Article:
Tales of depression and victory: episode 1

depression-title-image_tcm7-188201Today I can’t keep silent. I’m sitting in our candlelit sitting room. The lights are off, so no internet and full of time to at last set to my narrative.

I am going to write about depression. Not the state of being depressed, but the real, devastating, mind and heart-draining depression. Spiced up with anxiety and panic attacks.

It’s time for the world to acknowledge the plague of the 21st century. It’s not cancer. It’s the cancer of soul, depression. It’s time for people to take care of their mental health – even more than they do about their physical condition.

I am not talking about the state of ‘the blues’ that we once in a while experience. I want to write about the chronic sense of emptiness, constant feeling of insecurity and panic, and uncontrollable crying triggered from seemingly nothing. And, above all, the background track called ‘Despair’…

If it all rings a bell, I don’t envy you…and your loved ones. You’re now a tough burden for yourself and your family (no matter how hard they try to convince you of the opposite).

I am writing these lines during those happy moments when a ray of light comes into the dark room of your thoughts and brooding. No, I am not hopeless. I still preserved the sense of pleasure and some happy moments within a day – connected with swimming, walking and…crying out loud on the shoulder of my family members.

But I strongly believe that depression is not a life sentence. It’s just a temporary imprisonment in the fortress of your thoughts and fears and failures. They are the guards of the prison. Severe and alert. Sometimes they sleep and you manage to catch the fresh breath of air from your prison window.

The daily dose of crying is over. Every day it starts almost the same way and ends in the embrace of different family members or friends. The good old panic attack is an unpredictable bitch. It likes fooling me around, pretending it’s headache or stomachache, or even it’s gone for good through a touch of a magic wand. But I feel it’s coming from the very first step it takes. It’s the old Chinese torture – the dropping water over the head of a prisoner, with the single difference that it’s you and your thoughts that have started the torture, not an external force. Yes. You and your attitude to reality, people, situations, success and failure, love and despair, expectations and inevitable disenchantment.

Today I cried right in the street. I was stepping out of granny’s house when it started. I was with mom. No longer could I hide my pain from her. I did it for too long. I spared her feelings. But I couldn’t keep silent any longer. That’s another thing about the attacks. Suddenly you stop caring about what others will think. The only thing you want is get rid of the huge shark of pain in your throat which threatens to swallow your whole being. Crying and screaming are the only solutions. I am lucky to be able to loosen like that. There are people who say they can’t. It’s horrible.

I didn’t care about people looking at me in the street, holding my mom’s hand and crying right in the middle of walking. I just wanted (as always) to get rid of the tons of lead in my heart, mind and body at the moment. An attack doesn’t differentiate between places. It just happens. And leaves you desperate and frightened – if it’s for the first time, or in the full swing.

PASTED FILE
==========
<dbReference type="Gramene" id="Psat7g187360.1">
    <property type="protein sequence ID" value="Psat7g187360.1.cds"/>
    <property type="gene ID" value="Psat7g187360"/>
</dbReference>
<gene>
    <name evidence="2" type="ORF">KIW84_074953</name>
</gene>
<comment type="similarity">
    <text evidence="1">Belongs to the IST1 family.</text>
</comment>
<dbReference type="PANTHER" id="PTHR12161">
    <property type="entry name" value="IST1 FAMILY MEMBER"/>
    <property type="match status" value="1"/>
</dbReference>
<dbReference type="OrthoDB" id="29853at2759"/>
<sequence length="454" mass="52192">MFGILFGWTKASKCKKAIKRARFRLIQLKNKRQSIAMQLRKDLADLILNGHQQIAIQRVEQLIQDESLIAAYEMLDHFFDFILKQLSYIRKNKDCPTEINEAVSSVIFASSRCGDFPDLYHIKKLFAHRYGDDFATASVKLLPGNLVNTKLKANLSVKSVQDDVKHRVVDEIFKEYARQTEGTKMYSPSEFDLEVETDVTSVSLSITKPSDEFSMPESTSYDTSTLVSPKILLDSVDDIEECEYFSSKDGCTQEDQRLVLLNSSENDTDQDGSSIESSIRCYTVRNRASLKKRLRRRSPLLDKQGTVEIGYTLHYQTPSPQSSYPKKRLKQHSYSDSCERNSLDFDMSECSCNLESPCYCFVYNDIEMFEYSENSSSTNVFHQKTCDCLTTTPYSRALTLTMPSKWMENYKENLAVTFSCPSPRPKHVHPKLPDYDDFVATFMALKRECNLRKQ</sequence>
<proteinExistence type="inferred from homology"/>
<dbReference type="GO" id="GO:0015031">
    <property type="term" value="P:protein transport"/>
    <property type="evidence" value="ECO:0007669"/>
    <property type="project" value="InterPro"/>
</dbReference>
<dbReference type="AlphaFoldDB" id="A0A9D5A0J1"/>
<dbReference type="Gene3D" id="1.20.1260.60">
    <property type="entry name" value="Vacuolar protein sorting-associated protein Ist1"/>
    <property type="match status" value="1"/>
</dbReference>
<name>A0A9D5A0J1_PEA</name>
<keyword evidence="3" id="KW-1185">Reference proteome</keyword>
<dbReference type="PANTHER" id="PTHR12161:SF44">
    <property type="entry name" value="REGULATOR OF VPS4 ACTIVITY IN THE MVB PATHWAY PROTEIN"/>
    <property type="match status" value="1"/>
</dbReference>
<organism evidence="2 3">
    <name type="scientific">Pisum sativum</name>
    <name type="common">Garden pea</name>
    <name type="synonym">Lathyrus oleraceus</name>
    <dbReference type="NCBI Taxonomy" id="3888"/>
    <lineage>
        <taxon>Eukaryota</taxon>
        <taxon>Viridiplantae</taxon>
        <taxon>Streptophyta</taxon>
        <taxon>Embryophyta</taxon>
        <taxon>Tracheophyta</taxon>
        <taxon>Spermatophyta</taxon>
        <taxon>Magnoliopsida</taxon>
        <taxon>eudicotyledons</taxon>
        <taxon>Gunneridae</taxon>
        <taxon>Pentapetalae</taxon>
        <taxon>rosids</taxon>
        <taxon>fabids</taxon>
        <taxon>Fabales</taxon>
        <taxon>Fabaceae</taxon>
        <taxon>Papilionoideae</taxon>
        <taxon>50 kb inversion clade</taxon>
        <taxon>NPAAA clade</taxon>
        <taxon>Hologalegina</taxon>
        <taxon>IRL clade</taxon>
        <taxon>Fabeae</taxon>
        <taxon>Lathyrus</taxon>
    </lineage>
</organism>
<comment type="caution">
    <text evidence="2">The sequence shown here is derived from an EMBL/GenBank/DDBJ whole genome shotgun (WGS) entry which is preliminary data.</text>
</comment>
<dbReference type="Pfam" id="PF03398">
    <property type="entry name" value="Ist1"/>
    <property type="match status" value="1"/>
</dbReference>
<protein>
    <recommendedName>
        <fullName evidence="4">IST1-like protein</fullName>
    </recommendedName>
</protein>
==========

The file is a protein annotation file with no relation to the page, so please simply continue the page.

Sounds familiar? I want to hug you, my friend. This is what my friends always do and this is what is the best healer, the best method. Don’t tell them to stop or to be strong, or to be ashamed. It has the opposite effect. Just be there. Just hold her/his hand. Say – I am with you and I will protect you. Let her cry away all the pain. It may come again, but she will feel safer.

It’s time to confess to ourselves: depression and anxiety are the banes of the century. Too high expectations, life paces, ambitions, illusions about love, perfect Facebook couples posting their every kiss…It doesn’t have to be a major bereavement and adversity to trigger the depression. Vice versa, the small and at the first glance trifling events may conceive it. Don’t blame yourself for being weak. It happens to the strongest. Don’t blame yourself for being pessimistic and desperate – it may happen to the most optimistic of us. Don’t think it has gone for good…it’s such an obtrusive bitch, it won’t leave you so easily…Be prepared for her possible arrival on your next station.

I am a super emotional and passionate creature, and my energy is often turned into a destructive one.

But I am not going to analyze myself. My therapist does it quite well. I am feeling so relieved while writing these words. I can write – and this is my weapon against panic and anxiety. This is my answer to depression. Yes I got weaker and I cry a lot and I am damn desperate at times, but I am a winner. I lost a battle but I will win the war. Because I am stronger than you. Because I have so many precious people around me, who help me in all the possible and impossible ways. Because I know they do care. And that’s what’s the most important thing in life. That’s a treasure that I am grateful for.

Be grateful, when you’re desperate. I know it’s hard to do as you are obsessed with the things you don’t have. But – do be grateful. For the simple joys of life. For this very moment. For this very second.

I will come out a different person. More mature and patient. This is my mantra which doesn’t seem to work…

To be continued…

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